UPDATE: 6:15 p.m. — Ann Coulter will be permitted to speak on campus May 2 instead of on the originally planned date, University of California, Berkeley, officials said Thursday.
University Chancellor Nicholas Dirks said that the university had no choice but to find another time and venue for Coulter’s speaking event after she insisted on coming to the campus on April 27 ― the original date ― regardless of the safety concerns that prompted the postponement.
“Given our serious reservations and concerns regarding Ms. Coulter’s stated intentions, last night I asked my staff to look beyond the usual venues we use for large public gatherings to see if there might be a protectable space for this event that would be available during the compressed, and extremely busy, window of time between now and the end of the academic year,” Dirks said in a statement Thursday.
During that expanded search, university officials identified an alternative venue available on May 2 that will be disclosed at a later date.
“While it is not one we have used for these sorts of events in the past, it can both accommodate a substantial audience and meet the security criteria established by our police department,” he said.
Officials at the University of California, Berkeley, have postponed Ann Coulter’s scheduled lecture on immigration at its campus over safety concerns and fear that the event could spark violent protests.
Dan Mogulof, a university spokesman, told The Huffington Post that police learned that groups responsible for the recent violent demonstrations on campus and in the city of Berkeley planned to target Coulter’s event, initially scheduled for April 27.
After news of the event’s cancellation spread, Coulter maintained that she would make an appearance at Berkeley next week to deliver her speech.
The announcement came less than a week after fighting broke out between supporters and opponents of President Donald Trump during a “Patriots Day” free speech rally at a park in the city of Berkeley. Violence also broke out at UC Berkeley in February when conservative provocateur Milo Yiannopoulos was scheduled to appear on campus.
In a letter sent Tuesday night, university officials told the Berkeley College Republicans, one of the student organizations responsible for the event, that they were rescheduling Coulter’s appearance after consulting with campus police over safety.
The letter said, in part:
We therefore must now work together to reschedule her appearance for a later date. We regret this outcome — especially given our unqualified support for our students’ right to bring speakers of their choosing to the University, and our deep commitment to the values and principles embedded in the First Amendment of the U.S. Constitution. ...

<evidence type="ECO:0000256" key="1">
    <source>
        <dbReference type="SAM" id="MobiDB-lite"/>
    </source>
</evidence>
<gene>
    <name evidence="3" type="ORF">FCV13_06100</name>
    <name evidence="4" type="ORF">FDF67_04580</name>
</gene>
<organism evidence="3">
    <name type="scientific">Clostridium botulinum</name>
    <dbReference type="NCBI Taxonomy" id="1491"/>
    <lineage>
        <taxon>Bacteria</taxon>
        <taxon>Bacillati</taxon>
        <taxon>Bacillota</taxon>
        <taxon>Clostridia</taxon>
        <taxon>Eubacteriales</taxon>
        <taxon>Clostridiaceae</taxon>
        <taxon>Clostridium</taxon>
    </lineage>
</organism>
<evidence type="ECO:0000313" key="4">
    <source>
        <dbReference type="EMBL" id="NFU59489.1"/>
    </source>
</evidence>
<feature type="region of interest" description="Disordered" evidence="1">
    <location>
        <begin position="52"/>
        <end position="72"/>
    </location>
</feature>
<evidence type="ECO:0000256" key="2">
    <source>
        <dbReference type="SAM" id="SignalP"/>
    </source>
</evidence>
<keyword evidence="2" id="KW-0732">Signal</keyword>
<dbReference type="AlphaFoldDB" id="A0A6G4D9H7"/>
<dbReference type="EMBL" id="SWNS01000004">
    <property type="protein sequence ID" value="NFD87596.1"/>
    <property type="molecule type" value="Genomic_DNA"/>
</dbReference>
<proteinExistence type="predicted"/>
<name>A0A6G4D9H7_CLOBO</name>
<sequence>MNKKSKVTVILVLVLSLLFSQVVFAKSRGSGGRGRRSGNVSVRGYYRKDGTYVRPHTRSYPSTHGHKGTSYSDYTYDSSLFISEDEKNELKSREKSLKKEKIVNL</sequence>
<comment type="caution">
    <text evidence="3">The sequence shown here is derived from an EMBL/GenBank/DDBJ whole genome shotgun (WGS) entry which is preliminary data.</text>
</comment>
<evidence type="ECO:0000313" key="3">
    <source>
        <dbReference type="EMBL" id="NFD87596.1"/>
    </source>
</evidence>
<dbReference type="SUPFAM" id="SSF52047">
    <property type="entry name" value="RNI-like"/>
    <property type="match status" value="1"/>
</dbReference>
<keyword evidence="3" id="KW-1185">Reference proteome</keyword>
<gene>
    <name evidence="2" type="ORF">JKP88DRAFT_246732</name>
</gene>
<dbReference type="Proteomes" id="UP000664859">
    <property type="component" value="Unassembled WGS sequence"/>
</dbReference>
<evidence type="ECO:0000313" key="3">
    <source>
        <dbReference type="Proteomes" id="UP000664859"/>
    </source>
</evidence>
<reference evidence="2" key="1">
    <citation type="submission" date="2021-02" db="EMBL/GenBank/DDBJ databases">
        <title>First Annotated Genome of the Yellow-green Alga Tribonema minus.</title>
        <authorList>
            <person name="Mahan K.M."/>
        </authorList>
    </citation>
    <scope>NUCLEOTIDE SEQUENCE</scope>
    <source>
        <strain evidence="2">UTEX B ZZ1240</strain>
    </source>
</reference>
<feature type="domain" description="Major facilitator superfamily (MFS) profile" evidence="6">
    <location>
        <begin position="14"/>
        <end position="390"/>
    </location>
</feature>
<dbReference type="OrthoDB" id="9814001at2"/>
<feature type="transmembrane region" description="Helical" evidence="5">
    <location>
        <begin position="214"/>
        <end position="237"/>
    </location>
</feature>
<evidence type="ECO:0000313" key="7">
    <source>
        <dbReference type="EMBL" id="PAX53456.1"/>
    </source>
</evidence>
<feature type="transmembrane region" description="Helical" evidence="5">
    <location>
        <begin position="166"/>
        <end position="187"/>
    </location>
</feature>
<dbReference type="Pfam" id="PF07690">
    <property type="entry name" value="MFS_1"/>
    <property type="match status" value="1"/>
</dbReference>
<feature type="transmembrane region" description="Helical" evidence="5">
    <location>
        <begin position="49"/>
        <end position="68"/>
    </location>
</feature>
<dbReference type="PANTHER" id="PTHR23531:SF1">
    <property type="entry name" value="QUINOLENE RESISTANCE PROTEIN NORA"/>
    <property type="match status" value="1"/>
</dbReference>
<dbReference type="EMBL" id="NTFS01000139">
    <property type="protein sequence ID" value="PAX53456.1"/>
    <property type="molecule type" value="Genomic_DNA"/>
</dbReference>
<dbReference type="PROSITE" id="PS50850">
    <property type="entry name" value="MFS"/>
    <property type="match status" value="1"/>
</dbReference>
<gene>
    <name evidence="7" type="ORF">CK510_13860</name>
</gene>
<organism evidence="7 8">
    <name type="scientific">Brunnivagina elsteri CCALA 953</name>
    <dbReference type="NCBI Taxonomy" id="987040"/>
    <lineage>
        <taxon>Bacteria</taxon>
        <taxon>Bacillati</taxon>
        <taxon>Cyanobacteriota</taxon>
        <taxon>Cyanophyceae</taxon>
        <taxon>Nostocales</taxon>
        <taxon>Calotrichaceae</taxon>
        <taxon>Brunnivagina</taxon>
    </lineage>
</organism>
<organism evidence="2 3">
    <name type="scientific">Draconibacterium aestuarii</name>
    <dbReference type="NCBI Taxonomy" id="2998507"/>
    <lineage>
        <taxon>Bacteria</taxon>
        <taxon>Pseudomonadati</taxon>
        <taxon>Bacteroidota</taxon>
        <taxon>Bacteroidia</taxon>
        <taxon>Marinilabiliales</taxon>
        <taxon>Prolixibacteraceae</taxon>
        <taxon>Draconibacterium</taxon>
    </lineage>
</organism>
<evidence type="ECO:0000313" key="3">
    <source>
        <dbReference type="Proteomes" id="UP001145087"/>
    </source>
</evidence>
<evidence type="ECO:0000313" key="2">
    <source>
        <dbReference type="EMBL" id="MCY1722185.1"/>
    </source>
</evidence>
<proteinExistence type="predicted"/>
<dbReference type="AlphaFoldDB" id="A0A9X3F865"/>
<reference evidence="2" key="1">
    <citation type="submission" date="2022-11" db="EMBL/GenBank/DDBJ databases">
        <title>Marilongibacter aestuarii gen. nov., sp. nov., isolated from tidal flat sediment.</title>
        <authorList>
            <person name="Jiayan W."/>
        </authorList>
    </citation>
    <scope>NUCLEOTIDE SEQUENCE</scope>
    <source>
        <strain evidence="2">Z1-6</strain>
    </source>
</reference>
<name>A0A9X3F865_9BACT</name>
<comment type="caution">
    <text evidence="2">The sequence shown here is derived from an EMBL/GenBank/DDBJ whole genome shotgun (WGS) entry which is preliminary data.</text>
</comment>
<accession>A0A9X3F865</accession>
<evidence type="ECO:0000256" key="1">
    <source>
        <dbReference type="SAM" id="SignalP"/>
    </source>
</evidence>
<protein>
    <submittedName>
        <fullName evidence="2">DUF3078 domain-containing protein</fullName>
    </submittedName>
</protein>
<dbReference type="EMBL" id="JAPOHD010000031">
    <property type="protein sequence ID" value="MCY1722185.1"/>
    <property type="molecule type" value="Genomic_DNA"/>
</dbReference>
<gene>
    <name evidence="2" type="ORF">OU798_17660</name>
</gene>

We realize that this is disappointing news, but the good news is that UCPD and Student Affairs remain firmly committed to working with you to find an alternative time and date for Ms. Coulter to come speak here at Berkeley.
In the letter, officials also blamed the student organizations for setting a date for Coulter’s event without first notifying the university.
“UCPD’s concerns and recommendations were significantly influenced by escalating violence during demonstration-related events on the campus and surrounding areas of the city,” Mogulof told HuffPost.
On Wednesday, Coulter claimed that UC Berkeley officials sent her a list of demands that had to be met before her appearance.
“I’ve acceded to all their silly demands, which they thought would end it,” she told The Hollywood Reporter. “When I said, ‘yes, yes, yes,’ they canceled anyway. No more clear-cut proof that taxpayer-supported universities will not allow conservative speakers.”
A blog post by Young America’s Foundation, which was co-sponsoring Coulter’s event, said that the university demanded she speak in the afternoon at a site to be announced shortly before the event and to admit only students.
Asked about the reported demands, Berkeley spokesman Mogulof said, “We actually have no idea what she’s talking about because we’ve never actually been in direct contact with her.”
Mogulof said that they’ve only communicated with Coulter through the student organizations that were sponsoring her. The only requests the university has made were safety-related, he added.
“Why she sees those as demands we’re uncertain, because they were simply the recommendations we received from our police department about what would be required to protect her and, most importantly, to maximize the chances that the event could be held successfully and safely,” Mogulof explained.
“In other words, we can’t hold an event when our police department says, ‘No, sorry. We can’t provide safety and security.’”
It is unclear where in Berkeley Coulter might be speaking next week, but the conservative pundit tweeted Wednesday that she has instructed a “Berkeley student group” to rent out a venue.
The Berkeley College Republicans did not immediately return HuffPost’s request for comment.